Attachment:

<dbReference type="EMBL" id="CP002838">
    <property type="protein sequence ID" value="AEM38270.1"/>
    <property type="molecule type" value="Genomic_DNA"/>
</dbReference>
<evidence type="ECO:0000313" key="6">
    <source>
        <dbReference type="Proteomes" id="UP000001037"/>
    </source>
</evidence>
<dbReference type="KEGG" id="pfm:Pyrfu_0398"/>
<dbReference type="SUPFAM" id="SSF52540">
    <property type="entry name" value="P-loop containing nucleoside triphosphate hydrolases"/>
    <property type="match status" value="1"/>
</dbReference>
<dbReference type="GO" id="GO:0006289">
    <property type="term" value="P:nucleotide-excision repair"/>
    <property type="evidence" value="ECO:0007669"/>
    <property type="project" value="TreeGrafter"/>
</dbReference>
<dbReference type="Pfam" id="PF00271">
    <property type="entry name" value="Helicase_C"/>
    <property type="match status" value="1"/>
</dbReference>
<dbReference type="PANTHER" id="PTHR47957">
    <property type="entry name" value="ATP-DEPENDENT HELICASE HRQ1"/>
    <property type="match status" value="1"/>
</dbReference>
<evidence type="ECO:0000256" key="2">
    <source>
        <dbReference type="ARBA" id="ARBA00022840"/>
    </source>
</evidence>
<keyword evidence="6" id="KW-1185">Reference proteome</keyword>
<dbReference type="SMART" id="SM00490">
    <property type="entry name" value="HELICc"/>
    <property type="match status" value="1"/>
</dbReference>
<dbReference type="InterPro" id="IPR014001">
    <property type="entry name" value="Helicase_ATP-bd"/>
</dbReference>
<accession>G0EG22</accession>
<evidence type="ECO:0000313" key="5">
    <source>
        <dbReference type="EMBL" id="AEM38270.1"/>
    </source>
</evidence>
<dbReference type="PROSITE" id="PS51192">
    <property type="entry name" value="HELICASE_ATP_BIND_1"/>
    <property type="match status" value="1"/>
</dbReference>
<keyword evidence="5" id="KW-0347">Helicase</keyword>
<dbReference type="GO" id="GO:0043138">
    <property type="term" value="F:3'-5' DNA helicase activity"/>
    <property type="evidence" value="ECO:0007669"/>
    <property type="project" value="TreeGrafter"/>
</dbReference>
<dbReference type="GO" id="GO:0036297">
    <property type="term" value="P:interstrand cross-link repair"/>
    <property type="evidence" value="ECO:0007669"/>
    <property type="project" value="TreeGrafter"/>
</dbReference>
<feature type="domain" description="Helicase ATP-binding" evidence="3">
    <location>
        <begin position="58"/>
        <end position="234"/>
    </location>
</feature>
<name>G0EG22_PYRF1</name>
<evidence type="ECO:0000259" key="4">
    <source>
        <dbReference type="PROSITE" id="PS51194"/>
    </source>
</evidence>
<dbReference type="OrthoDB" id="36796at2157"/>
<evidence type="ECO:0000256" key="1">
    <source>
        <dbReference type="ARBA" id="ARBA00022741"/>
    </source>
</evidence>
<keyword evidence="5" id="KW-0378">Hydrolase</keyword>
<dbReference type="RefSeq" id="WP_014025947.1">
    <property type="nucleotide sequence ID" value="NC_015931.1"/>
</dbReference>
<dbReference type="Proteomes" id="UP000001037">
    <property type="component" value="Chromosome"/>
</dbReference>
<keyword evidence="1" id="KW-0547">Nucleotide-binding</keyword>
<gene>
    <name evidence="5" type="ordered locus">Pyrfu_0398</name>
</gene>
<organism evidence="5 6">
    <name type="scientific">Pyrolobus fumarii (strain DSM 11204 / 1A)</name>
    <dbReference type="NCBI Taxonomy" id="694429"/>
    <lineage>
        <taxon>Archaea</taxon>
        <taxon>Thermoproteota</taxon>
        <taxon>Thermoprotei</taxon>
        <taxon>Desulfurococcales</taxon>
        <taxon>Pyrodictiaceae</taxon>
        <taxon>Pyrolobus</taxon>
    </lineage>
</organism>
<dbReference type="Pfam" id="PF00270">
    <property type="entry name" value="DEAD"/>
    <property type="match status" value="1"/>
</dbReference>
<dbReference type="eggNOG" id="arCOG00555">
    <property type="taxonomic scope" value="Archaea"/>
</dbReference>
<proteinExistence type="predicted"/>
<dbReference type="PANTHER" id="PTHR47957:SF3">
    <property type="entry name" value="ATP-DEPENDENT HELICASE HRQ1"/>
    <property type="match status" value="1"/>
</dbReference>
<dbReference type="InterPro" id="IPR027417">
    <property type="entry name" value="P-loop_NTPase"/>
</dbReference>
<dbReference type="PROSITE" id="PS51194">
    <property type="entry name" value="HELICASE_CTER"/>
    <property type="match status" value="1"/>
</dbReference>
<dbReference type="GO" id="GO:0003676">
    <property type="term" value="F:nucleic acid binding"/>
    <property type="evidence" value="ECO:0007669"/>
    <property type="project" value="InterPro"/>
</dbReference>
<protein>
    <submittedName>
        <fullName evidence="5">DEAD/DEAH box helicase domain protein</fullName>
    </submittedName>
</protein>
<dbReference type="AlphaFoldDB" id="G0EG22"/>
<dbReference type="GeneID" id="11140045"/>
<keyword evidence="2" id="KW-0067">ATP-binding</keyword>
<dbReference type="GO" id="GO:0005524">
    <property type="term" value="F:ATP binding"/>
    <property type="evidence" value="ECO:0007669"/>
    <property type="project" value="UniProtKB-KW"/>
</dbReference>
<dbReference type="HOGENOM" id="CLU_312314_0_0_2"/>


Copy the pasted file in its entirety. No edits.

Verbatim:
<dbReference type="EMBL" id="CP002838">
    <property type="protein sequence ID" value="AEM38270.1"/>
    <property type="molecule type" value="Genomic_DNA"/>
</dbReference>
<evidence type="ECO:0000313" key="6">
    <source>
        <dbReference type="Proteomes" id="UP000001037"/>
    </source>
</evidence>
<dbReference type="KEGG" id="pfm:Pyrfu_0398"/>
<dbReference type="SUPFAM" id="SSF52540">
    <property type="entry name" value="P-loop containing nucleoside triphosphate hydrolases"/>
    <property type="match status" value="1"/>
</dbReference>
<dbReference type="GO" id="GO:0006289">
    <property type="term" value="P:nucleotide-excision repair"/>
    <property type="evidence" value="ECO:0007669"/>
    <property type="project" value="TreeGrafter"/>
</dbReference>
<dbReference type="Pfam" id="PF00271">
    <property type="entry name" value="Helicase_C"/>
    <property type="match status" value="1"/>
</dbReference>
<dbReference type="PANTHER" id="PTHR47957">
    <property type="entry name" value="ATP-DEPENDENT HELICASE HRQ1"/>
    <property type="match status" value="1"/>
</dbReference>
<evidence type="ECO:0000256" key="2">
    <source>
        <dbReference type="ARBA" id="ARBA00022840"/>
    </source>
</evidence>
<keyword evidence="6" id="KW-1185">Reference proteome</keyword>
<dbReference type="SMART" id="SM00490">
    <property type="entry name" value="HELICc"/>
    <property type="match status" value="1"/>
</dbReference>
<dbReference type="InterPro" id="IPR014001">
    <property type="entry name" value="Helicase_ATP-bd"/>
</dbReference>
<accession>G0EG22</accession>
<evidence type="ECO:0000313" key="5">
    <source>
        <dbReference type="EMBL" id="AEM38270.1"/>
    </source>
</evidence>
<dbReference type="PROSITE" id="PS51192">
    <property type="entry name" value="HELICASE_ATP_BIND_1"/>
    <property type="match status" value="1"/>
</dbReference>
<keyword evidence="5" id="KW-0347">Helicase</keyword>
<dbReference type="GO" id="GO:0043138">
    <property type="term" value="F:3'-5' DNA helicase activity"/>
    <property type="evidence" value="ECO:0007669"/>
    <property type="project" value="TreeGrafter"/>
</dbReference>
<dbReference type="GO" id="GO:0036297">
    <property type="term" value="P:interstrand cross-link repair"/>
    <property type="evidence" value="ECO:0007669"/>
    <property type="project" value="TreeGrafter"/>
</dbReference>
<feature type="domain" description="Helicase ATP-binding" evidence="3">
    <location>
        <begin position="58"/>
        <end position="234"/>
    </location>
</feature>
<name>G0EG22_PYRF1</name>
<evidence type="ECO:0000259" key="4">
    <source>
        <dbReference type="PROSITE" id="PS51194"/>
    </source>
</evidence>
<dbReference type="OrthoDB" id="36796at2157"/>
<evidence type="ECO:0000256" key="1">
    <source>
        <dbReference type="ARBA" id="ARBA00022741"/>
    </source>
</evidence>
<keyword evidence="5" id="KW-0378">Hydrolase</keyword>
<dbReference type="RefSeq" id="WP_014025947.1">
    <property type="nucleotide sequence ID" value="NC_015931.1"/>
</dbReference>
<dbReference type="Proteomes" id="UP000001037">
    <property type="component" value="Chromosome"/>
</dbReference>
<keyword evidence="1" id="KW-0547">Nucleotide-binding</keyword>
<gene>
    <name evidence="5" type="ordered locus">Pyrfu_0398</name>
</gene>
<organism evidence="5 6">
    <name type="scientific">Pyrolobus fumarii (strain DSM 11204 / 1A)</name>
    <dbReference type="NCBI Taxonomy" id="694429"/>
    <lineage>
        <taxon>Archaea</taxon>
        <taxon>Thermoproteota</taxon>
        <taxon>Thermoprotei</taxon>
        <taxon>Desulfurococcales</taxon>
        <taxon>Pyrodictiaceae</taxon>
        <taxon>Pyrolobus</taxon>
    </lineage>
</organism>
<dbReference type="Pfam" id="PF00270">
    <property type="entry name" value="DEAD"/>
    <property type="match status" value="1"/>
</dbReference>
<dbReference type="eggNOG" id="arCOG00555">
    <property type="taxonomic scope" value="Archaea"/>
</dbReference>
<proteinExistence type="predicted"/>
<dbReference type="PANTHER" id="PTHR47957:SF3">
    <property type="entry name" value="ATP-DEPENDENT HELICASE HRQ1"/>
    <property type="match status" value="1"/>
</dbReference>
<dbReference type="InterPro" id="IPR027417">
    <property type="entry name" value="P-loop_NTPase"/>
</dbReference>
<dbReference type="PROSITE" id="PS51194">
    <property type="entry name" value="HELICASE_CTER"/>
    <property type="match status" value="1"/>
</dbReference>
<dbReference type="GO" id="GO:0003676">
    <property type="term" value="F:nucleic acid binding"/>
    <property type="evidence" value="ECO:0007669"/>
    <property type="project" value="InterPro"/>
</dbReference>
<protein>
    <submittedName>
        <fullName evidence="5">DEAD/DEAH box helicase domain protein</fullName>
    </submittedName>
</protein>
<dbReference type="AlphaFoldDB" id="G0EG22"/>
<dbReference type="GeneID" id="11140045"/>
<keyword evidence="2" id="KW-0067">ATP-binding</keyword>
<dbReference type="GO" id="GO:0005524">
    <property type="term" value="F:ATP binding"/>
    <property type="evidence" value="ECO:0007669"/>
    <property type="project" value="UniProtKB-KW"/>
</dbReference>
<dbReference type="HOGENOM" id="CLU_312314_0_0_2"/>